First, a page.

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Out of the Humidor

CA Readers
From the Print Edition:
Richard Branson, Sept/Oct 2007

(continued from page 2)

I was reading "Out of the Humidor" [August 2007] today and a couple of lines caught my eye. There was a post by Jason Bloom of Warrington, Pennsylvania, and I quote: "If the government cared about this country, maybe it would stop firearm sales over the Internet; maybe the tragedy of Virginia Tech never would have happened."

As a firearm retailer, I can assure you that [firearm sales do] not happen in such a carefree and loose manner. We are one of the most closely regulated businesses in the country and that simple statement from Mr. Bloom makes it look like guns are in the mail every day all over the country—like ordering a box of cigars. I can assure you that that is not the case. I am not certain of the details of that particular sale, or how it was handled, but I can tell you that someone did a background check on him and he was cleared to purchase by local law enforcement or at the federal level.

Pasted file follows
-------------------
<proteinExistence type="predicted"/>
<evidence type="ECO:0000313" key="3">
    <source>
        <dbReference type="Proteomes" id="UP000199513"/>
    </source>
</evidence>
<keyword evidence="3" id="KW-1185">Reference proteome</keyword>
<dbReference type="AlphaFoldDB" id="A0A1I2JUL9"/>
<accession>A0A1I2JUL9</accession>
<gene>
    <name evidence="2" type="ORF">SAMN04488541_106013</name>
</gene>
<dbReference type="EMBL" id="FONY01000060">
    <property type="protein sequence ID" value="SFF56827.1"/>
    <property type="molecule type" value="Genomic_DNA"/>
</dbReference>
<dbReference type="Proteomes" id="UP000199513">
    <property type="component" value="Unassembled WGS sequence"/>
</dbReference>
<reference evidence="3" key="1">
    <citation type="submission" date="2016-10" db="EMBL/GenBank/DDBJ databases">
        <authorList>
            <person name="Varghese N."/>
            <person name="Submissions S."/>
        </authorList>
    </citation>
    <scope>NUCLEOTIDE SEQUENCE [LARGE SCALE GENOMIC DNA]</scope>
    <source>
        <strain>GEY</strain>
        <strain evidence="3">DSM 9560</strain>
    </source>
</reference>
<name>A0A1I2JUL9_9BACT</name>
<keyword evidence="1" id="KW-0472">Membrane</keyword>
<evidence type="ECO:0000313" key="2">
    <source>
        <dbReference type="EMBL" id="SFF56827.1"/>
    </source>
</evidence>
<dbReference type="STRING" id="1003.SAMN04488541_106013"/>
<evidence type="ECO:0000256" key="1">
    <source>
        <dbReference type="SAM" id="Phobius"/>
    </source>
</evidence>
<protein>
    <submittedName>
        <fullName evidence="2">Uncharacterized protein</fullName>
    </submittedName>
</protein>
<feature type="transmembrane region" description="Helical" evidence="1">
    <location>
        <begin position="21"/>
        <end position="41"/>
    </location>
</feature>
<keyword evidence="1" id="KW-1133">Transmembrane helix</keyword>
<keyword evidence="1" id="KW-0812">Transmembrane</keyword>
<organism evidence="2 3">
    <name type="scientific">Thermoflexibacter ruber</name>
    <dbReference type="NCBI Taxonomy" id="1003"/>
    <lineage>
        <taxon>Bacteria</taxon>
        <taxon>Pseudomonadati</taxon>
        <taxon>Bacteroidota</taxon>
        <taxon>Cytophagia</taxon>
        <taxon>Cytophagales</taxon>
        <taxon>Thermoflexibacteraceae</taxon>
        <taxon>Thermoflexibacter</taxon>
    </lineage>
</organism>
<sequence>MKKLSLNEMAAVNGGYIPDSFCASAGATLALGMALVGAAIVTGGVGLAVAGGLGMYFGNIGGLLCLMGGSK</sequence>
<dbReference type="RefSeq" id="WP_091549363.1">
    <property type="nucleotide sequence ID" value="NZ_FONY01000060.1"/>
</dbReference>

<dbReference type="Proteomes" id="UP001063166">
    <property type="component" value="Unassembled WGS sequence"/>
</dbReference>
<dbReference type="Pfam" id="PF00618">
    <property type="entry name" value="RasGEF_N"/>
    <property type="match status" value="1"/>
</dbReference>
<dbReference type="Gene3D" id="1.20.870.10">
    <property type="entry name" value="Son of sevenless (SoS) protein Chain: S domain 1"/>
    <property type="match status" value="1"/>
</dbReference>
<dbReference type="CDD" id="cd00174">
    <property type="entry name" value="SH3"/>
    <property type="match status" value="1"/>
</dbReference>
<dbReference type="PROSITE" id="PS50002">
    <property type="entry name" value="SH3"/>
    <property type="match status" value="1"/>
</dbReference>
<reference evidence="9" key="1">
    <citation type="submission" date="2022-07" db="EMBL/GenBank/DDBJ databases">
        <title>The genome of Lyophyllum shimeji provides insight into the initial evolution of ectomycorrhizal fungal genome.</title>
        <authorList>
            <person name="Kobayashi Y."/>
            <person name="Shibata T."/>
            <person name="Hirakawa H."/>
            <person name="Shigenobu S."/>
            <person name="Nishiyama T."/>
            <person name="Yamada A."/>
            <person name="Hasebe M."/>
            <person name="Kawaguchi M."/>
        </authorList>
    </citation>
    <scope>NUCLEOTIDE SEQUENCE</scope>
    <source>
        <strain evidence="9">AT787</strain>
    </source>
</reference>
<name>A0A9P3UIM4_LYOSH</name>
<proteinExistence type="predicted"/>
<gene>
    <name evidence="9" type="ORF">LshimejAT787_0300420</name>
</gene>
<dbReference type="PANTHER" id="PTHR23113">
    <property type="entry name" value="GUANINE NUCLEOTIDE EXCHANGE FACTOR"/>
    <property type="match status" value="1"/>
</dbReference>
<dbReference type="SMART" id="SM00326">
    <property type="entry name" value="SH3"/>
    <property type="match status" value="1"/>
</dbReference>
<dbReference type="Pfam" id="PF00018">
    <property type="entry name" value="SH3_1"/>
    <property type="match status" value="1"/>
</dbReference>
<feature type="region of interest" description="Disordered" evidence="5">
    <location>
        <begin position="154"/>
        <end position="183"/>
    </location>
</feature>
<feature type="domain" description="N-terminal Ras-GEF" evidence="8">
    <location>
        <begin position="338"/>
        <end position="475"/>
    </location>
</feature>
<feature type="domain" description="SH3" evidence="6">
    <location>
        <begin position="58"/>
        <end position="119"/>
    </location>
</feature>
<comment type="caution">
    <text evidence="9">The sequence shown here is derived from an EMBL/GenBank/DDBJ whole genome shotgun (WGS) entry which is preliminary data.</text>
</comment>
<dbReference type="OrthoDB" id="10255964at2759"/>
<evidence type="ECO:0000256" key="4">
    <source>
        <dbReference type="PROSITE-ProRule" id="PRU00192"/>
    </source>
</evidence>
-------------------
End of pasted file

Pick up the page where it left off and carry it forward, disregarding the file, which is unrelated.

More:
I am not here to soapbox and tell you to be "pro" gun or "anti" gun. That's not what I normally do, but I feel strongly about this. Are there problems with firearms sales in the United States? How do we judge this? Are there problems with drunks killing people with their cars? Do we ban cars or make them as hard to purchase? Guns are tools; it's that simple. There are a lot of people who cannot wrap their brain around the fact that it's the person with the gun/knife/club/rock/car that is the problem. I would offer a counter, Mr. Bloom. A student could have stopped what happened at Virginia Tech very quickly with the proper tool.

Andy Fleming
Elma, Washington

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